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January 20, 2010 @ 1:10 pm
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McCardell Wants Bucs WRs Coaching Job

Written by Scott
Reynolds
Scott Reynolds

Scott
Reynolds

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Former Bucs WR Keenan McCardell caught two TDs for Tampa Bay in its Super Bowl XXXVII victory over Oakland in 2002. Now McCardell, who is coaching the West receivers in this year's East-West Shrine Game in Orlando, Fla., wants to catch on as the Bucs' new WRs coach and lobbied for the position.
Tampa Bay officially has an opening on its coaching staff and is looking for a replacement for wide receivers coach Richard Mann, whose contract will not be renewed when it expires in February. Mann, who joined the Buccaneers in 2002, was granted permission to interview with Washington last week.

The Bucs hope to have the position filled by next week when general manager Mark Dominik, head coach Raheem Morris and the scouting staff heads to Mobile, Ala. for the 2010 Under Armour Senior Bowl. Dominik and Morris have been very tight-lipped about potential candidates that they are interviewing to be Mann’s replacement.

There has been some speculation that assistant wide receivers coach Tim Berbenich is a candidate, along with former Tampa Bay wide receivers Ike Hilliard and Keenan McCardell, both of whom are retired from the NFL, are possible choices. The Bucs have been getting a close look at McCardell this week at the East-West Shrine Game practices as he is the wide receivers coach for the West team. But he has yet to hear from the Buccaneers.

“They haven’t approached me yet, but I would love to [be the receivers coach],” said McCardell, who visited a Bucs practice this year during the season at team headquarters. “I would love to come over there and help Raheem. He’s energetic and I’m the same way. You can see that by watching me in practice. I would love to help the team and get that staff and help those receivers. You all need to put in a word for me!”

McCardell, who was drafted in the 12th round by Washington in 1991, doesn’t have any coaching experience outside of an NFL Minority Coaching Fellowship stint with the New York Giants last year, but does have 17 years of NFL experience to draw from. Aside from Washington, McCardell also played in Cleveland and is best known for his time in Jacksonville where he starred opposite Jimmy Smith for six years from 1996-2001.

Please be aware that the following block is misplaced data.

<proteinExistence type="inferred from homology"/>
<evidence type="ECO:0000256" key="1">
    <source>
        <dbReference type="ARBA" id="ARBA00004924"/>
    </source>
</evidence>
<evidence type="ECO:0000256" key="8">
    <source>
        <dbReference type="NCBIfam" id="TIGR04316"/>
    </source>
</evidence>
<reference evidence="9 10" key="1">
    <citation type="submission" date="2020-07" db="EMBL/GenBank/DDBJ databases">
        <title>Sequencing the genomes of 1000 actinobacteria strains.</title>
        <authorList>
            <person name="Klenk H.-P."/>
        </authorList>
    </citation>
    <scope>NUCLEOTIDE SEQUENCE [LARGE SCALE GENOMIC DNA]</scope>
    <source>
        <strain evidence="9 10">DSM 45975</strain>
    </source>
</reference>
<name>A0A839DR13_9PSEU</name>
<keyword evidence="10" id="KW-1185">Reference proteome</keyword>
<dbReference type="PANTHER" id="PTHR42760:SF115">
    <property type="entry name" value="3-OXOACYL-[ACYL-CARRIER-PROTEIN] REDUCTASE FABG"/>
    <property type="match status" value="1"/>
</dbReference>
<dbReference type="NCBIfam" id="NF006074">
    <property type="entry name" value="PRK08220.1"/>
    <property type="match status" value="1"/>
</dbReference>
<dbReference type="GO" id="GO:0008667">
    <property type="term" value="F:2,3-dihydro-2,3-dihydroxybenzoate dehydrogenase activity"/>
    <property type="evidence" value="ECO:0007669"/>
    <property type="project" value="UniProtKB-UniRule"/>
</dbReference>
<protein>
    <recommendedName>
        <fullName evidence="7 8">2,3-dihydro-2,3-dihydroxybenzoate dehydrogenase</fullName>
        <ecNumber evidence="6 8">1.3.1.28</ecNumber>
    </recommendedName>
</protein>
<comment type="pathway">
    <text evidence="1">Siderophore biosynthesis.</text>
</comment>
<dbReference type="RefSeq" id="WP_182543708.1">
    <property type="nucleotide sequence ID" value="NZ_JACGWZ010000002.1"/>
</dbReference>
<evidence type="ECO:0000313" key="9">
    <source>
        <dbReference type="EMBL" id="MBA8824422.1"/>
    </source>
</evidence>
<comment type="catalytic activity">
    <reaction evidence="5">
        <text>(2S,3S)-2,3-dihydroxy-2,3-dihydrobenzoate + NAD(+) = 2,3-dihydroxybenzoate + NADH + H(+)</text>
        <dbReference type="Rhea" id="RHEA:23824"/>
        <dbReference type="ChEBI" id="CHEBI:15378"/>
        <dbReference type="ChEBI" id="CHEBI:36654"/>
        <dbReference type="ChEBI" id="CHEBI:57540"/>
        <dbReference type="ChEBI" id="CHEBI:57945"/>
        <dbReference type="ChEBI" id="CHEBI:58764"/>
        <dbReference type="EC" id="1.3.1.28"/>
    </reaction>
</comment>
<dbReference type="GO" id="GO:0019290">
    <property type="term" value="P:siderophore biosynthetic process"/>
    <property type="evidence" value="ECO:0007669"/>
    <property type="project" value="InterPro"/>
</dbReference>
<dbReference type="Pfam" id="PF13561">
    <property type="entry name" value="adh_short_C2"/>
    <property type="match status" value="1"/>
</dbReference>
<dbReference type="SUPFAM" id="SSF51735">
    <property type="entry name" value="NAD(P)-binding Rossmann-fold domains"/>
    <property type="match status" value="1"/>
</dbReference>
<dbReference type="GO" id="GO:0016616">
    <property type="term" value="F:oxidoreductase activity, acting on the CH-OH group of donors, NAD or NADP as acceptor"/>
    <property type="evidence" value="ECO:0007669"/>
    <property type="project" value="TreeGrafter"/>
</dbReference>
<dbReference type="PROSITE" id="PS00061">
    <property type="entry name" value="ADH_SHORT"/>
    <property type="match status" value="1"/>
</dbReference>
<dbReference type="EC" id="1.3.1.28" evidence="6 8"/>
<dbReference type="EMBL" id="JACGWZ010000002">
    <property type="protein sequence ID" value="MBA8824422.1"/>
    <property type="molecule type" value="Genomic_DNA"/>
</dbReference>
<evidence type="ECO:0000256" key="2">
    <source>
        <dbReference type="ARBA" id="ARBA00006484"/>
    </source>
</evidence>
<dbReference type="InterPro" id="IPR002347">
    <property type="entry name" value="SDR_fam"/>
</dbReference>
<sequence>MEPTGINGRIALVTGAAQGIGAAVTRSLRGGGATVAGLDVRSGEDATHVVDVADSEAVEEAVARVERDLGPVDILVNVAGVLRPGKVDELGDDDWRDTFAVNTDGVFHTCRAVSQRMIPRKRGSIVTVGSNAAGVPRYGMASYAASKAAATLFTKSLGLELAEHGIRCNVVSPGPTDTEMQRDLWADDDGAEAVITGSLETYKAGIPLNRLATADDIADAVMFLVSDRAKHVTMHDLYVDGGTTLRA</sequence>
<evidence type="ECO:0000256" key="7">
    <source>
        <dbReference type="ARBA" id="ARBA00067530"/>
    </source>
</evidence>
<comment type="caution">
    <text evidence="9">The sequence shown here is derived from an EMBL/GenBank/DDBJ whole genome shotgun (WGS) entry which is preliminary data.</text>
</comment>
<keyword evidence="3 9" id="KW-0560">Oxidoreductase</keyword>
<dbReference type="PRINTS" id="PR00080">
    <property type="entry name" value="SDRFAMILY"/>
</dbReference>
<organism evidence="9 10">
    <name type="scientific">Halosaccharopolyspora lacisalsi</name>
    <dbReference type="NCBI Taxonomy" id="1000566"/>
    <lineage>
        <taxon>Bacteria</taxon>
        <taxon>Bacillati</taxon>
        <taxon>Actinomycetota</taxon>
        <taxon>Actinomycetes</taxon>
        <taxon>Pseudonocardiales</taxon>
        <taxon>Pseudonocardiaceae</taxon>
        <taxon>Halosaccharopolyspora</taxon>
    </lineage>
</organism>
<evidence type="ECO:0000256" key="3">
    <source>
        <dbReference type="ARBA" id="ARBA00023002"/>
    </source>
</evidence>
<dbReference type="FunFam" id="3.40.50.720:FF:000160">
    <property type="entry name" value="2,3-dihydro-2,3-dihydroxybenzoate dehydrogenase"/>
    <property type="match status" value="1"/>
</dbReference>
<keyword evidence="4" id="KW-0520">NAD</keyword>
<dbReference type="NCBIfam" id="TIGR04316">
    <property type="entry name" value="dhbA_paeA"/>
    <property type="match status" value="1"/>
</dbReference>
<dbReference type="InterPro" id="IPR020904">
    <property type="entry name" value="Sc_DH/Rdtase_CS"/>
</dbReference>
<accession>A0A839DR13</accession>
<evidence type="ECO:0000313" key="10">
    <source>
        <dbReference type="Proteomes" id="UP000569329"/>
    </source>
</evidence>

He logged two seasons with the Buccaneers in 2002-03 before McCardell was traded to San Diego in 2004 after a contract dispute. The UNLV product played an instrumental role in helping Tampa Bay win its first and only world championship by catching two touchdowns in Super Bowl XXXVII.

McCardell finished the 2002 season with 61 catches for 670 yards and six touchdowns before becoming Tampa Bay's featured receiver in 2003 when Keyshawn Johnson was suspended, catching a team-high 84 passes for 1,184 yards and eight touchdowns. Those numbers earned him a spot at the Pro Bowl following the 2003 season.

McCardell finished his career with Houston and Washington, signing with the Redskins midway through the 2007 season after the Texans released him, catching 22 passes for 256 yards and one touchdown. He finished his storied NFL career after the 2007 season with 883 catches, which ranks 13th in NFL history, for 11,373 yards and 63 touchdowns.

As a self-made player who had to work his way up from his 12th-round draft status, McCardell can relate to the receivers at the East-West Shrine Game, most of whom will be drafted in rounds 4-7 or go undrafted. His story is one these long-shot receivers will need to embrace to succeed in the NFL.

“I tell them I am what you are,” McCardell said. “I was a guy who was a late-round draft pick and would have been a free agent [in modern times]. I tell them, ‘I was right there with you. I did the things that they’ve done and had to do to get noticed by the NFL. I worked hard, kept my nose clean, kept grinding and became a student of the game. Things will happen if you work hard.'

“It’s great to have a chance to give back to some of these guys what some of the older guys and coaches gave to me – to better the game and keep the game as great as it is,” McCardell said. “We have to leave the game the way it was when we arrived – or make it better. Why not give back to these young guys? The athletes keep getting better and better each year. Once they know the right techniques, it makes the game better.”

McCardell wants to help Tampa Bay’s receivers get better, too.

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